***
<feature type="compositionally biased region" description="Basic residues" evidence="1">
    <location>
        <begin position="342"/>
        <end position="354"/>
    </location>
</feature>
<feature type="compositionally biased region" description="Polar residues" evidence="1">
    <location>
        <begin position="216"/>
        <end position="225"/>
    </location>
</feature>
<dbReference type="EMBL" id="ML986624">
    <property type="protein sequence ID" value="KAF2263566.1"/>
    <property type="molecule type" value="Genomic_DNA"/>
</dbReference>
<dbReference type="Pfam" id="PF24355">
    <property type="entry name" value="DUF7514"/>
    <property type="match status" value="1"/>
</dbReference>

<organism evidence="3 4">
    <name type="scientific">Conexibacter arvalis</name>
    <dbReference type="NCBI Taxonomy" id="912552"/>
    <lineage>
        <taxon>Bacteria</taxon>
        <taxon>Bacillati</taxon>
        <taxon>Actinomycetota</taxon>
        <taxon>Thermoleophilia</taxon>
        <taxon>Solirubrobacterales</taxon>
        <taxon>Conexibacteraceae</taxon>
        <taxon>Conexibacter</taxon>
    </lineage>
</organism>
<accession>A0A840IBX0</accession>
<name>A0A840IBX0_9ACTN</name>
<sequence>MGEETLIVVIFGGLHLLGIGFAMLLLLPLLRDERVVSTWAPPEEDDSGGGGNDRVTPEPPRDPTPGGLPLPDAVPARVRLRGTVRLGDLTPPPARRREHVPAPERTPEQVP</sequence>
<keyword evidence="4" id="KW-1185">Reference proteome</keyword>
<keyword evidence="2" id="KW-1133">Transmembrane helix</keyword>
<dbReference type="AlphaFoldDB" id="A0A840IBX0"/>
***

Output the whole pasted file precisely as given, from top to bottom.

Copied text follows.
<feature type="compositionally biased region" description="Basic residues" evidence="1">
    <location>
        <begin position="342"/>
        <end position="354"/>
    </location>
</feature>
<feature type="compositionally biased region" description="Polar residues" evidence="1">
    <location>
        <begin position="216"/>
        <end position="225"/>
    </location>
</feature>
<dbReference type="EMBL" id="ML986624">
    <property type="protein sequence ID" value="KAF2263566.1"/>
    <property type="molecule type" value="Genomic_DNA"/>
</dbReference>
<dbReference type="Pfam" id="PF24355">
    <property type="entry name" value="DUF7514"/>
    <property type="match status" value="1"/>
</dbReference>

<organism evidence="3 4">
    <name type="scientific">Conexibacter arvalis</name>
    <dbReference type="NCBI Taxonomy" id="912552"/>
    <lineage>
        <taxon>Bacteria</taxon>
        <taxon>Bacillati</taxon>
        <taxon>Actinomycetota</taxon>
        <taxon>Thermoleophilia</taxon>
        <taxon>Solirubrobacterales</taxon>
        <taxon>Conexibacteraceae</taxon>
        <taxon>Conexibacter</taxon>
    </lineage>
</organism>
<accession>A0A840IBX0</accession>
<name>A0A840IBX0_9ACTN</name>
<sequence>MGEETLIVVIFGGLHLLGIGFAMLLLLPLLRDERVVSTWAPPEEDDSGGGGNDRVTPEPPRDPTPGGLPLPDAVPARVRLRGTVRLGDLTPPPARRREHVPAPERTPEQVP</sequence>
<keyword evidence="4" id="KW-1185">Reference proteome</keyword>
<keyword evidence="2" id="KW-1133">Transmembrane helix</keyword>
<dbReference type="AlphaFoldDB" id="A0A840IBX0"/>